Abbe May speaks like she loves: in great consumptive waves. On Kiss My Apocalypse, the Perth singer-songwriter's third studio album, the 29-year-old invokes an obsessive relationship with references to sexual hunger and images of obliterating floods. ''Remember the lights, shut out by the bed covers,'' she intones on the baroque pop of T.R.O.U.B.L.E., ''remember to lie, to all of your other lovers.''
''The love affair that this record was borne out of was very destructive,'' May explains, sipping a lunchtime tequila in a Prahran cafe. ''I'm not claiming to be a victim of it, but I put my heart in harm's way - probably deliberately - and although there's no victim here, it was intense and painful.
''If you take the big highs, you have to take the big lows, and I had the choice between spending 30 grand on psychotherapy or 30 grand on making an album. I chose the album.''
May's background has positioned her as a rock'n'roll hellion, a guitar-slinging update of the blues-rock lineage. But on Kiss My Apocalypse she's remade herself as a practitioner of downbeat pop - ''Kylie on ketamine,'' is one of May's shorthand descriptions - that turns on drily declarative drum programming, atmospheric synths and strangled shards of guitar. Music careers in Australia favour conservative continuity, but May is unconcerned.
''We could have built up that rock-chick bullshit, but I'm just a woman with a guitar, not Suzi Quatro,'' May says. ''You articulate your music with an instrument and this time I was sick of the guitar. I was sick of the heaviness, the fuzz, and I wanted to try something new. I know it's a big risk … but I don't care. If you make a record for the right reason, then it doesn't matter what the reviews are or who buys it.''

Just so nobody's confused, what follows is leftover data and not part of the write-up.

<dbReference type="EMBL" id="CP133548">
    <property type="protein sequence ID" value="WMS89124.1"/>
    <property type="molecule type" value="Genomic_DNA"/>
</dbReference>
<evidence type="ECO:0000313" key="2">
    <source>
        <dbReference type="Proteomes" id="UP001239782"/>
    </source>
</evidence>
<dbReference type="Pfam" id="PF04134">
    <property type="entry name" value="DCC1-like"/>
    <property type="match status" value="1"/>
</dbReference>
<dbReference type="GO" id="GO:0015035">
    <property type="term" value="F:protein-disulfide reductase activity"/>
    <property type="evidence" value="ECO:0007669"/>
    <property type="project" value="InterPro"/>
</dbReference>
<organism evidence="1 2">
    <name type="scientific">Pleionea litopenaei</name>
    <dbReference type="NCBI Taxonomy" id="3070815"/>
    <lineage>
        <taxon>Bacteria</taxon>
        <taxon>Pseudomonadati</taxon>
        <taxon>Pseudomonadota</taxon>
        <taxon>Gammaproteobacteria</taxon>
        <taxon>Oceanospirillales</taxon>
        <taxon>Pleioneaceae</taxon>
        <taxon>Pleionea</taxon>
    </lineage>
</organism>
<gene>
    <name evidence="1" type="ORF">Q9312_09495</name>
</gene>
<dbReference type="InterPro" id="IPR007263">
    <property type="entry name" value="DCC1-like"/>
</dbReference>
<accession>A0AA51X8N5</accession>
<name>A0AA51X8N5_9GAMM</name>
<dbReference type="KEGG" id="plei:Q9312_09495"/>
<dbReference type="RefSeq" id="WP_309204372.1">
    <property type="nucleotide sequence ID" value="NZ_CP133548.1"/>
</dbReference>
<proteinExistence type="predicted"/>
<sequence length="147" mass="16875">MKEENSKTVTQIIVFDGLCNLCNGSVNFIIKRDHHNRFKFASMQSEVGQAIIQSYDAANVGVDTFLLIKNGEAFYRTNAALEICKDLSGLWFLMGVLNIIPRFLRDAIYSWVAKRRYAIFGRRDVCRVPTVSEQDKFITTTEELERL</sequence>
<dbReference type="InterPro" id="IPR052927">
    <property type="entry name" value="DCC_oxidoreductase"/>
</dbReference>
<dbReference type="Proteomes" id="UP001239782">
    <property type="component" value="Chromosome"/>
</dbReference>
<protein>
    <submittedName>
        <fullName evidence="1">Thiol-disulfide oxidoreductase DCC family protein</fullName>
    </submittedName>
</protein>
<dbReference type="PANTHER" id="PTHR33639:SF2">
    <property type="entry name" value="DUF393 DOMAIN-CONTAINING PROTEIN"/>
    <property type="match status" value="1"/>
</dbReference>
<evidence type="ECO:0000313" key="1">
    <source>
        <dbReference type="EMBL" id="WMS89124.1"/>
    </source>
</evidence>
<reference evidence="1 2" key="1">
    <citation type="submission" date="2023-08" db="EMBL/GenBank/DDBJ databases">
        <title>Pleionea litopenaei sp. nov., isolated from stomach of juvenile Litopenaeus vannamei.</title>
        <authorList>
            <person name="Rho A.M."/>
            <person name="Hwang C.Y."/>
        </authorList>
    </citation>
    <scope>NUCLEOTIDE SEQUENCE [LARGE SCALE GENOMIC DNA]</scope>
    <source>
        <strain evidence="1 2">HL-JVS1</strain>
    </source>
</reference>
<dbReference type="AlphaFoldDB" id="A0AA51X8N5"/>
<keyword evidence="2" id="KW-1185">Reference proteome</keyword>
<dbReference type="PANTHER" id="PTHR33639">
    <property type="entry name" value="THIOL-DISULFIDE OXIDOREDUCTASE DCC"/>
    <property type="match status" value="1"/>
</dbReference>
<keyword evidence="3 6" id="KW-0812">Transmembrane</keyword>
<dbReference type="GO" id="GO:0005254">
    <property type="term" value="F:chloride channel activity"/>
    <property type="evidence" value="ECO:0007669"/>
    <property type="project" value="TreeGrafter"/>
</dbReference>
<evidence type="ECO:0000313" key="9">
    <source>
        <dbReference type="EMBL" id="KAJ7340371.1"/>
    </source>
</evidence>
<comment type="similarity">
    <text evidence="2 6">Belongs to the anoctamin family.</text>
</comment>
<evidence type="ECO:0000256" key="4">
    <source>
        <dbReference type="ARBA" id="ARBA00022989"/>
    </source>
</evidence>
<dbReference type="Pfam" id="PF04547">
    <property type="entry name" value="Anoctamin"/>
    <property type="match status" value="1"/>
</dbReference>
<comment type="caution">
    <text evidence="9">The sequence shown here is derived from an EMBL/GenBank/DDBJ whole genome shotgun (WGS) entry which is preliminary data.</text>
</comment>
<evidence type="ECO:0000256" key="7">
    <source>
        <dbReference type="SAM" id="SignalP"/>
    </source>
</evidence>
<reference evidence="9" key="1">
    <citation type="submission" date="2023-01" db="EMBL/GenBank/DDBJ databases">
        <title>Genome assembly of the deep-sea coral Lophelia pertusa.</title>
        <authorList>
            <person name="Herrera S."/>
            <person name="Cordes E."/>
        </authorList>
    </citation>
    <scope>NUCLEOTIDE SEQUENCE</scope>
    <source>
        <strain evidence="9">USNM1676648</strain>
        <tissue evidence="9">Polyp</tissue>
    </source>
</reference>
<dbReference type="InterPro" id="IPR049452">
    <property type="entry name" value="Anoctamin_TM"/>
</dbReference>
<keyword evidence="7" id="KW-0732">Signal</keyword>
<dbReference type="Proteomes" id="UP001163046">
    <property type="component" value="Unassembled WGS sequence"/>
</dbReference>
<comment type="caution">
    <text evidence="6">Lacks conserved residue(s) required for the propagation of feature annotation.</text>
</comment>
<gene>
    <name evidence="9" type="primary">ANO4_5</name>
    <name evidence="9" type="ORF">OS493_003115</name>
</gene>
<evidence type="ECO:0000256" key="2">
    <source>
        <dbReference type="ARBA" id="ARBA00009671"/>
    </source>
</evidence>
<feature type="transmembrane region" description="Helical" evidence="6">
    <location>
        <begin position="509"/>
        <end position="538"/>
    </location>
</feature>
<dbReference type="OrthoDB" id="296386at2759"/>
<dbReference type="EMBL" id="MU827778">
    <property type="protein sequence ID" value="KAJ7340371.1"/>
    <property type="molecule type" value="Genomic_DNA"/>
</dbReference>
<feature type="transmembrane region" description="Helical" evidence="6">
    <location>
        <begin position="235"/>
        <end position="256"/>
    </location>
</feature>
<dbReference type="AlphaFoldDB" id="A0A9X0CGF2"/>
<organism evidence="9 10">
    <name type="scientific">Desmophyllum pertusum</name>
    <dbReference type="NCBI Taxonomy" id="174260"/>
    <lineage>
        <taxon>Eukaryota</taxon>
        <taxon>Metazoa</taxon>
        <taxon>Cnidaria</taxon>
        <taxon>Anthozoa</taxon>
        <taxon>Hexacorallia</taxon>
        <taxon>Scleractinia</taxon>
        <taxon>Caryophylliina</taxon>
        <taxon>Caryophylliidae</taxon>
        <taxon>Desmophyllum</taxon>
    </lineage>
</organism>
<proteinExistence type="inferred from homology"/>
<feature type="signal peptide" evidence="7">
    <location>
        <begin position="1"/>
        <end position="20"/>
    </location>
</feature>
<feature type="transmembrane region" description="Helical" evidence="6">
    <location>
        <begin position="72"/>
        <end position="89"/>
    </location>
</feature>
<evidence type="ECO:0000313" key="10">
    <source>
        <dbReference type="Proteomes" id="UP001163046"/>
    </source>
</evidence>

With long-time collaborator Sam Ford, May experimented with the Memotron, the digital version of the Mellotron keyboard, and remade her band; Tantric Romantic references May replacing her drummer with a machine. But May's version of pop music is more vintage Grace Jones than Rihanna, and she doesn't offer an uplifting resolution or hold out the promise of pleasure.
''I don't have sex with a lot of people, I'm pretty picky,'' she says. ''For me it's more the emotion of that union. My friends can detach and do that, but I need to know who are you before I let you come that close. While sex is generally pleasurable, the effects and strain of it when it's tied to your emotions can almost drive you mad. The record stays dark and in the mire.''
In person, May is friendly and forthright. She talks about the circumstances that resulted in Kiss My Apocalypse in the past tense and emphasises there is a degree of humour in the heightened state of personal menace she summons. Still, May describes the experiences that formed the album as life-changing, even if that doesn't preclude revisiting the badlands of unfettered desire.
''I would never disrespect myself that way again,'' she says. ''I would never allow the value of my heart to be lowered the way I did. It's life-changing because I'm a better person for it. I'm not bitter and angry. I came out of a painful experience positively. As a passionate person, I'll continue to put myself in the way of situations like this, because you have to allow yourself to love and be loved. This is my way of accepting that. I'll get hurt again; I'll hurt someone else again.''

Read more: - Sydney Morning Herald